This tip lets you view web pages as if you were using a different web browser, or even a different device.
When you load a web page such as groovyPost.com, a list of checks are performed to determine the platform (macOS, Windows, Linux), web browser (Microsoft Edge, Chrome or Safari for iOS) and the system type (x86 PC, Galaxy Tab, iPhone/iPad). This helps web developers optimize their web pages for the different devices. You likely see the difference when you load our website in Microsoft Edge on a Windows 10 PC vs Chrome on an Android smartphone.
Certain elements of a web page you would find in a desktop browser are not always there in a mobile version; whether this is for easier navigation; or to ensure the page loads properly on the device. A feature of web browsers called the user agent string makes this happen. Web developers use this feature in their web browsers to test how their websites will look and work on different platforms without actually owning that device. This can also be useful for end users who might need to access a website not supported by their web browser. In this article, we show you how.
How to Modify Your Web browsers User Agent String in Windows 10, macOS or Linux
Microsoft Edge and Internet Explorer
There are several ways you can access the developer tools in Edge. The quickest way is to press F12 on your keyboard. Another way is from the More actions menu (…) > F12 Developer Tools.
Select the Emulation tab then click in the User agent string list box.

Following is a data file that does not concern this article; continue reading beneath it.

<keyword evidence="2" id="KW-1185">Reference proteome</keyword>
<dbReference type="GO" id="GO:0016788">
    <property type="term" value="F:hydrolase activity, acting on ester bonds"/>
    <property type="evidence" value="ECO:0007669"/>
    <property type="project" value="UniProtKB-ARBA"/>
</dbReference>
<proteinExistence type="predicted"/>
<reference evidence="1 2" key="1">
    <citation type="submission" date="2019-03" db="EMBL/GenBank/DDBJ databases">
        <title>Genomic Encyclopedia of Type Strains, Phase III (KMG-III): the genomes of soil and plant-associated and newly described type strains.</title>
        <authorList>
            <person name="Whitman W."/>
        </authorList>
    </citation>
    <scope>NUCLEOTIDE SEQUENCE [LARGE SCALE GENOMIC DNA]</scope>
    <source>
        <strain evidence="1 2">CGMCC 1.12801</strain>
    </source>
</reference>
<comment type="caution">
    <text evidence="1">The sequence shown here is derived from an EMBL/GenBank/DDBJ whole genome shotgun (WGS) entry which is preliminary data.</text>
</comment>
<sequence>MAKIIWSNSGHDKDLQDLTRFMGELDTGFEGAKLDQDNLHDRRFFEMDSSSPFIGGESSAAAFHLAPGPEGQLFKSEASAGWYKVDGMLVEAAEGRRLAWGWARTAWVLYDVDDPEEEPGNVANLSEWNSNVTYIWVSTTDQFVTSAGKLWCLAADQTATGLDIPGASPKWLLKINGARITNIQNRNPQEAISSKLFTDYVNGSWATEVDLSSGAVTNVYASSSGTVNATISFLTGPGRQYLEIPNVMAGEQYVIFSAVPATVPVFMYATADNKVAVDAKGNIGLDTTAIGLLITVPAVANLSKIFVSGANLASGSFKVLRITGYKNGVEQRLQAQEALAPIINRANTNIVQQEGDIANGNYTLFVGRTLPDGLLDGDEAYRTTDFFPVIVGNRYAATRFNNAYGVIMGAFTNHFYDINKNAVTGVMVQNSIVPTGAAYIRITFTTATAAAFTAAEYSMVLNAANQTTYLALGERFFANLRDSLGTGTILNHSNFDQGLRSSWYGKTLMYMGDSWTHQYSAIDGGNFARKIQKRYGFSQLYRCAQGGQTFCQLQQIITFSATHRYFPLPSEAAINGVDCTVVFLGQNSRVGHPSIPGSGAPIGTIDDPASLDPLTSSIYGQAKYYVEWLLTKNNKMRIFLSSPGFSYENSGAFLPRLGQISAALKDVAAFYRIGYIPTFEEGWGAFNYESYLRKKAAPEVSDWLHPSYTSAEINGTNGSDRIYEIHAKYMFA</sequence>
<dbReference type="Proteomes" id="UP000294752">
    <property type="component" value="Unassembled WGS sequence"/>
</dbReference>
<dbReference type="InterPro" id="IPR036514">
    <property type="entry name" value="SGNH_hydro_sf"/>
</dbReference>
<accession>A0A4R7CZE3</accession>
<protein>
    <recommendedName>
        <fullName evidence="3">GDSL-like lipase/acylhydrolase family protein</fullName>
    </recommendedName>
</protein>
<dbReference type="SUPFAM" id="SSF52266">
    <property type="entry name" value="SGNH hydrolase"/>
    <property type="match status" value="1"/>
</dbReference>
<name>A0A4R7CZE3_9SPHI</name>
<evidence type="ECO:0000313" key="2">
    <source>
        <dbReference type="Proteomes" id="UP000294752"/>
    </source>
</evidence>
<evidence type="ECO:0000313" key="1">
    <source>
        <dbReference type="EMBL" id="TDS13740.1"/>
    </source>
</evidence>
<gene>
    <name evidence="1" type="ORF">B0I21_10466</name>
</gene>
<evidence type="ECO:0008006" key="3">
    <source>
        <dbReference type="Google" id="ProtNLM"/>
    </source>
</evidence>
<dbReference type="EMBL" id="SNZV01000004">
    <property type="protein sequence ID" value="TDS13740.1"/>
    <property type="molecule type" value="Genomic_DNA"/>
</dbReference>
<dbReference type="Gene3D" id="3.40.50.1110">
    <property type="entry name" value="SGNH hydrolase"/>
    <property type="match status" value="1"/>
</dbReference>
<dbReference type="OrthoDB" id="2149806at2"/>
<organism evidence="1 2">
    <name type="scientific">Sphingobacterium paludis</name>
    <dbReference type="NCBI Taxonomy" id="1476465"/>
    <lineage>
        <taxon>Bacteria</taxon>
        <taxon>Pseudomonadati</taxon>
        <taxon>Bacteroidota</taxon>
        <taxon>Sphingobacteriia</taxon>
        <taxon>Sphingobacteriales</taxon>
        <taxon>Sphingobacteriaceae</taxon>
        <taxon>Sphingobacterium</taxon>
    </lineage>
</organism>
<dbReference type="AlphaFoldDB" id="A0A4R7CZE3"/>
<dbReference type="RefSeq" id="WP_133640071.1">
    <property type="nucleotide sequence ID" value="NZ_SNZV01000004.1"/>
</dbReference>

Choose an appropriate web browser you would like to test in. Both Edge and Internet Explorer support a variety of modes, including Opera, Safari, Firefox, and Chrome. When selected, the page you are browsing will be refreshed in real time, letting you see how it behaves in that particular web browser.
Google Chrome and Opera
In Chrome, you can open the Developer tools quickly by pressing Control + Shift + i. If you want to do it from the menu, click the Customize and Control menu located in the top right corner….
…then click More Tools > Developer Tools.
At the bottom of the window, click the vertical elliptical menu then click Network conditions.
Select the Network conditions tab then uncheck select automatically.
Click in the Custom list box then choose the desired browser mode.
Opera’s Developer Tools are based on Chrome, but accessing it is a bit easier. Click View > Show Developer menu. Click the Developer drop down menu then click Developer tools.
Unlike Chrome, Opera, Edge, and IE, Firefox doesn’t have a user-friendly way to quickly switch the user agent string. You have to enter the about:config settings then modify the useragent string manually. If editing the configuration by hand makes you leery, I recommend you use a quick and easy add-on. Head on over to the Add-ons for Firefox website then search for user agent string.
There are quite a number of add-ons for Firefox that let you modify the user agent string, but I found User-Agent Switcher to be the most widely accepted with many good reviews. There are add-ons with similar names, so, look for the version with the globe icon and a network pipe attached. Click Add to Firefox.
Click the User Agent String icon in the add-ons menu. Choose the desktop web browser and operating system platform to view the desired website. That’s all there is to it.
Safari on macOS
In Safari on macOS, you need to enable the Develop menu first. To do that, open the Safari menu > Preferences > Advanced tab. At the bottom of the window, check the box Show Develop menu in menu bar.
Click the Develop > User Agent then choose the desired web browser.
So, that’s how you can change or modify your web browsers user agent string. It’s not just for developers, it can actually be useful for scenarios where specific content is hidden that are normally available on another platform. For instance, if you want to download ISO files directly from Microsoft’s Software Download page on Windows, Microsoft requires that you use the Media Creation Tool. But modifying the user agent string will let you download the ISO image directly if the page detects another platform such as Linux or macOS.